Make your own Highly Composite Number!

Find the smallest number with 25005002^{500500} divisors. Give your answer modulo 500500507500500507.

Here's code I wrote to generate Highly Composite Numbers that have divisors that have a power of two. Not the most elegant code, but gets the job done

github

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# https://projecteuler.net/problem=500
# Find the smallest number with 2^500500 divisors.
# Give your answer modulo 500500507. 

import primes # Function I made to iterate through primes
import heapq as heap
import sys

h = []
divisors = [2, 3]

limit = 500500 - 1
divs = 2

def addDivisor(divisor):
    global divs
    if divs > limit:
        # print divisors
        print reduce(lambda x, y: x*y % 500500507, divisors) % 500500507
        sys.exit(0)
    divisors.append(divisor)
    divs = divs + 1

def main():
    # heap[0] = Actual number
    # heap[1] = Base number
    # heap[2] = Exponent
    heap.heappush(h, (4, 2, 2))
    heap.heappush(h, (9, 3, 2))

    for prime in primes.primeGen():
        # Select candidate from bottom of heap
        div = h[0]
        while div[0] < prime:
            div = heap.heappop(h)
            addDivisor(div[0])
            newExponent = div[2]*2
            heap.heappush(h, 
                    (div[1]**(newExponent), div[1], newExponent))
            div = h[0]
        addDivisor(prime)
        heap.heappush(h, (prime**2, prime, 2))


if __name__ == "__main__":
main()

Explanation

Highly composite numbers are numbers that have more divisors than the numbers below them. With some bit of number theory, it is particularly easy to construct HCNs with divisors of powers of two. This is because

A number n=paqbrc...n = p^{a}q^{b}r^{c} ... has (a+1)(b+1)(c+1)...(a+1)(b+1)(c+1)... divisors

500=5322500 = 5^{3}2^{2}, therefore it must have (3+1)(2+1)(3+1)(2+1) = 12 divisors

1, 2, 4, 5, 10, 20, 25, 50, 100, 125, 250, 500 (12 divisors)

Sample run

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[2, 3, 4]  = 24 has 2^3 divisors
[2, 3, 4, 5]  = 120 has 2^4 divisors
[2, 3, 4, 5, 7]  = 840 has 2^5 divisors
[2, 3, 4, 5, 7, 9]  = 7560 has 2^6 divisors
[2, 3, 4, 5, 7, 9, 11]  = 83160 has 2^7 divisors
[2, 3, 4, 5, 7, 9, 11, 13]  = 1081080 has 2^8 divisors
[2, 3, 4, 5, 7, 9, 11, 13, 16]  = 17297280 has 2^9 divisors
[2, 3, 4, 5, 7, 9, 11, 13, 16, 17]  = 294053760 has 2^10 divisors
[2, 3, 4, 5, 7, 9, 11, 13, 16, 17, 19]  = 5587021440 has 2^11 divisors
[2, 3, 4, 5, 7, 9, 11, 13, 16, 17, 19, 23]  = 128501493120 has 2^12 divisors
[2, 3, 4, 5, 7, 9, 11, 13, 16, 17, 19, 23, 25]  = 3212537328000 has 2^13 divisors

I will now go through how my program "thinks"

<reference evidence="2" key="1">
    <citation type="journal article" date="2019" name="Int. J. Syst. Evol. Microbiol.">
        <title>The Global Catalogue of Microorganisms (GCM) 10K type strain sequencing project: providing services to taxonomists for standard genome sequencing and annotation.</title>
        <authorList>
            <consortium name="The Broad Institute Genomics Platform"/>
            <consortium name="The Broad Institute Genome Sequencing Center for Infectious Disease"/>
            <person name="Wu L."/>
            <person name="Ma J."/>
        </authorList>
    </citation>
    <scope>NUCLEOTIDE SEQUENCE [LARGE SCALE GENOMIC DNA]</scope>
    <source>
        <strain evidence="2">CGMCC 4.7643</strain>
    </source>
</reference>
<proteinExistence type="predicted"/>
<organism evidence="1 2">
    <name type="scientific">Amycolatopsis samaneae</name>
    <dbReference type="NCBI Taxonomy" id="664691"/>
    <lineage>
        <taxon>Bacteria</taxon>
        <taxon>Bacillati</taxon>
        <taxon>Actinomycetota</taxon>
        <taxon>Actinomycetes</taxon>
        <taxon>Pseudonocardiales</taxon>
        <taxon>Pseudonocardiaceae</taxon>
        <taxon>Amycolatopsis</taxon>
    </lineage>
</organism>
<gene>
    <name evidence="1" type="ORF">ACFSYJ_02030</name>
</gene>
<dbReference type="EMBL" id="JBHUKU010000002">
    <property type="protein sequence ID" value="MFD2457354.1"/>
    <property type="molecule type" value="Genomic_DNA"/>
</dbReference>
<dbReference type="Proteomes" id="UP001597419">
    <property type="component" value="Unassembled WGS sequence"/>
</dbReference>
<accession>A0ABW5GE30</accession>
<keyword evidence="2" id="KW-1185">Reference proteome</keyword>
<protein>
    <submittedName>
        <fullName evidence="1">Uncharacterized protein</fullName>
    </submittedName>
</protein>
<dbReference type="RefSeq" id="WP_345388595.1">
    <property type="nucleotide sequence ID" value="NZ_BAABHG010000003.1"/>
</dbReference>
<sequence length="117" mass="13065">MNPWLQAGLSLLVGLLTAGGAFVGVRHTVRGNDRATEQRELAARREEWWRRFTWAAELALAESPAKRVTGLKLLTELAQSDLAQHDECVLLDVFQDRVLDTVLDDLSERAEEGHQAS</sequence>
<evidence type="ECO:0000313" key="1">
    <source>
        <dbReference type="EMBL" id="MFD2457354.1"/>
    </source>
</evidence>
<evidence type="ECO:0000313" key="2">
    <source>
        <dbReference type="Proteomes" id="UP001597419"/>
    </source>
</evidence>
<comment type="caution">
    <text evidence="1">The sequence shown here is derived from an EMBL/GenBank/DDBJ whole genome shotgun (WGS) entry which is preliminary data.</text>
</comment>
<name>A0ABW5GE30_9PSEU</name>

1. It starts with 22 primes: 22 and 33

  2. It selects the next candidate, which is the next prime. In this step, 55

  3. It checks if 222^{2} and 323^{2} are less than the candidate. We can see that 44 is less than 55, so we put it in the list of divisors

  4. We add 242^{4} to the heap (to be clear, the heap is a different thing from the divisor list). What this will achieve, if you add this number to the heap, is that the number of divisors will remain a power of two. I construct this by making the exponent of two in our list is one less a power of two. 1+2+4=2311 + 2 + 4 = 2^{3} - 1

  5. We can see that our candidate prime, 55, is larger than everything in the heap, so we put it in the divisor list

  6. We put 525^{2} to the heap

  7. Our next candidate is 77

  8. It checks if there's a number less than 77 in our heap. There isn't, so we add 727^{2} to the heap and checks the next prime candidate, 11.

So on.

my question

Is there a way to make this algorithm without a heap structure, or is the heap required? I was using a heap as a way to make sure that the numbers at the bottom are the smallest number, so I can be sure that there are no smaller numbers in the middle of the heap. I was thinking maybe using a heap structure was overkill. What do you think?

Note by Timothy Samson
1 year, 8 months ago

No vote yet
1 vote

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Comments

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This is an interesting problem. Nice solution too! As best as I know, I have not seen a better way (or a more direct way) to do this without a heap. But this is not surprising as we do not have a closed form answer to every interesting number theoretic question.

Agnishom Chattopadhyay Staff - 1 year, 8 months ago

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nicely done

Daniel Xiang - 1 year, 8 months ago

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